UCL Discovery
UCL home » Library Services » Electronic resources » UCL Discovery

Essays On The Economics Of Corruption, Institutions, And Management Practices

Athanasouli, Daphne; (2019) Essays On The Economics Of Corruption, Institutions, And Management Practices. Doctoral thesis (Ph.D), UCL (University College London). Green open access

[thumbnail of Athanasouli_000_Thesis.pdf]
Athanasouli_000_Thesis.pdf - Accepted version

Download (3MB) | Preview


My thesis focuses on the economics of corruption, institutions, and management practices. The impact of corruption on economic performance is a key issue in development economics, central to the evaluation and design of public policies. Chapter one introduces the theoretical framework of this thesis. It highlights the embeddedness of corruption at every institutional level and its interdependence with other institutions. The framework identifies petty and grand corruption and corruption at different levels, at the industry, region and country level, to examine the interrelation between corruption, other institutions, and management decisions on the resource allocation of firms, and the impact of public sector reforms in reducing corruption. Chapter two and three examine the two channels through which corruption affects private sector development, the external environment under which firms operate, and their internal environment. Chapter two analyses the relationship between corruption measured at different levels and firm performance. I find that at the individual firm level, corruption could be, in some cases, profit-maximizing. However, at the regional and country level, I find that the aggregate costs of corruption remain negative and significant for all firms. Chapter three examines the impact of corruption on the firm’s management practices. I investigate the impact of regional corruption on the management quality of firms within the manufacturing sector in Central and Eastern Europe. I find that firms in more contract-dependent industries located in more corrupt regions tend to have lower management quality. Chapter four by contrast looks at factors that help eliminate corruption at the macro-level, and specifically e-government. I find that the development of online services by the state tends to decrease corruption, and that progress in e-government can facilitate several business processes. Chapter five, concludes. I review the main contributions of the thesis and discuss future research.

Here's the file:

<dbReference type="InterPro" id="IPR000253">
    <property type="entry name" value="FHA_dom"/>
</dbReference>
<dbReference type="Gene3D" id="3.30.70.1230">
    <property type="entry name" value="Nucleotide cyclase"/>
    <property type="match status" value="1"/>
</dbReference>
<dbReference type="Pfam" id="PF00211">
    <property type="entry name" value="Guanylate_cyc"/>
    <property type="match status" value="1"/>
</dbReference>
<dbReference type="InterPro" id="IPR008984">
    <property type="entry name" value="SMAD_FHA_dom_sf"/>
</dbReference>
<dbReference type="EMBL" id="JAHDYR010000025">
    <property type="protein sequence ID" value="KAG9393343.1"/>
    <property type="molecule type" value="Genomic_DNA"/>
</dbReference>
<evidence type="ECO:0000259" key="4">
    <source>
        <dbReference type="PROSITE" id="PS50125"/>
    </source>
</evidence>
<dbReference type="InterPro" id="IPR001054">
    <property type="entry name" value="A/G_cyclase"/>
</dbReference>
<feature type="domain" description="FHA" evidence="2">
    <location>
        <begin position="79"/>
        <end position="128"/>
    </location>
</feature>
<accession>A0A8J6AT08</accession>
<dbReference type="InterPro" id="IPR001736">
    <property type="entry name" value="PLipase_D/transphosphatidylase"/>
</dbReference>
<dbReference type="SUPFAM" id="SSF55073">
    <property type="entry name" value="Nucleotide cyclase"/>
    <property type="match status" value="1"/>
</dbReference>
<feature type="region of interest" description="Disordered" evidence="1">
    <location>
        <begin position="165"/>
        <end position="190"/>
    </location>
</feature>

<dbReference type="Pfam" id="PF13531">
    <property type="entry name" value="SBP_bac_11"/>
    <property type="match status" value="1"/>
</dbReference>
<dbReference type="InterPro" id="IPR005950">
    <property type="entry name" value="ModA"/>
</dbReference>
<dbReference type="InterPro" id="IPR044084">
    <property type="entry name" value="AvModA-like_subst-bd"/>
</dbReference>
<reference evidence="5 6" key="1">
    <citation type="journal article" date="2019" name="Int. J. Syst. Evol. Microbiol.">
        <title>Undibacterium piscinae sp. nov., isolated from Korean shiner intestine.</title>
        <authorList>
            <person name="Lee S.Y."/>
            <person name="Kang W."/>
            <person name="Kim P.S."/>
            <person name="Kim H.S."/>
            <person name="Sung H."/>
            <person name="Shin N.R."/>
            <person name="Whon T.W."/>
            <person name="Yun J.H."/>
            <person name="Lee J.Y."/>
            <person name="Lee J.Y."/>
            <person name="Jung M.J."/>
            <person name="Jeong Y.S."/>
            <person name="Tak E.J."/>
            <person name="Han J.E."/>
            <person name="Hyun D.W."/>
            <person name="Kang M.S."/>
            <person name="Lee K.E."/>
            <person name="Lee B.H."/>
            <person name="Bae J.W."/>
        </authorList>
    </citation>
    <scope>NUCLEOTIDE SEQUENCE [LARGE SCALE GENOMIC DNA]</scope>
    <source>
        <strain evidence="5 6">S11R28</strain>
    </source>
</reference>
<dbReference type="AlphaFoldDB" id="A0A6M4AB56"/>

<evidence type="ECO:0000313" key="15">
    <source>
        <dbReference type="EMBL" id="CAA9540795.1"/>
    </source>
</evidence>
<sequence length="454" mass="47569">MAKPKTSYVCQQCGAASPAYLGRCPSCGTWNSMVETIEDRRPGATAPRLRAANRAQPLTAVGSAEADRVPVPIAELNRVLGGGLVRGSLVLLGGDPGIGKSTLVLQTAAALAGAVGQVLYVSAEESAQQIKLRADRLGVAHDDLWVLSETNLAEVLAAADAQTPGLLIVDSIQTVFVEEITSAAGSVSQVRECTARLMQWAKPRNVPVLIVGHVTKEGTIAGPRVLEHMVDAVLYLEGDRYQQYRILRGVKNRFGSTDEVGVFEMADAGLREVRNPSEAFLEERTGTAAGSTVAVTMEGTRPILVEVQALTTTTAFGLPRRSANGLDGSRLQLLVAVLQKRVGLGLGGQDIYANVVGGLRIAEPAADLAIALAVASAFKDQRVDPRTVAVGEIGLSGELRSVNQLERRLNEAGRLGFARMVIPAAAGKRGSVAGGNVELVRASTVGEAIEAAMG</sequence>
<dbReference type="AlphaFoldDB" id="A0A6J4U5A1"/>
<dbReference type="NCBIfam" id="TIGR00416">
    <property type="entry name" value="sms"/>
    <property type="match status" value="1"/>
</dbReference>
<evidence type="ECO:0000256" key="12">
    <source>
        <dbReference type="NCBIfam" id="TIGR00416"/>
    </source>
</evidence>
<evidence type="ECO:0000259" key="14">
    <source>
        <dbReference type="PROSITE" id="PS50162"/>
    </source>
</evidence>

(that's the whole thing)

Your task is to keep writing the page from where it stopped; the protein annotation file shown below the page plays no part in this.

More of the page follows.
Type: Thesis (Doctoral)
Qualification: Ph.D
Title: Essays On The Economics Of Corruption, Institutions, And Management Practices
Event: UCL (University College London)
Open access status: An open access version is available from UCL Discovery
Language: English
Additional information: Copyright © The Author 2019. Original content in this thesis is licensed under the terms of the Creative Commons Attribution 4.0 International (CC BY 4.0) Licence (https://creativecommons.org/licenses/by/4.0/). Any third-party copyright material present remains the property of its respective owner(s) and is licensed under its existing terms. Access may initially be restricted at the author’s request.
UCL classification: UCL
URI: https://discovery.ucl.ac.uk/id/eprint/10077038
Downloads since deposit
Download activity - last month
Download activity - last 12 months
Downloads by country - last 12 months

Archive Staff Only

View Item View Item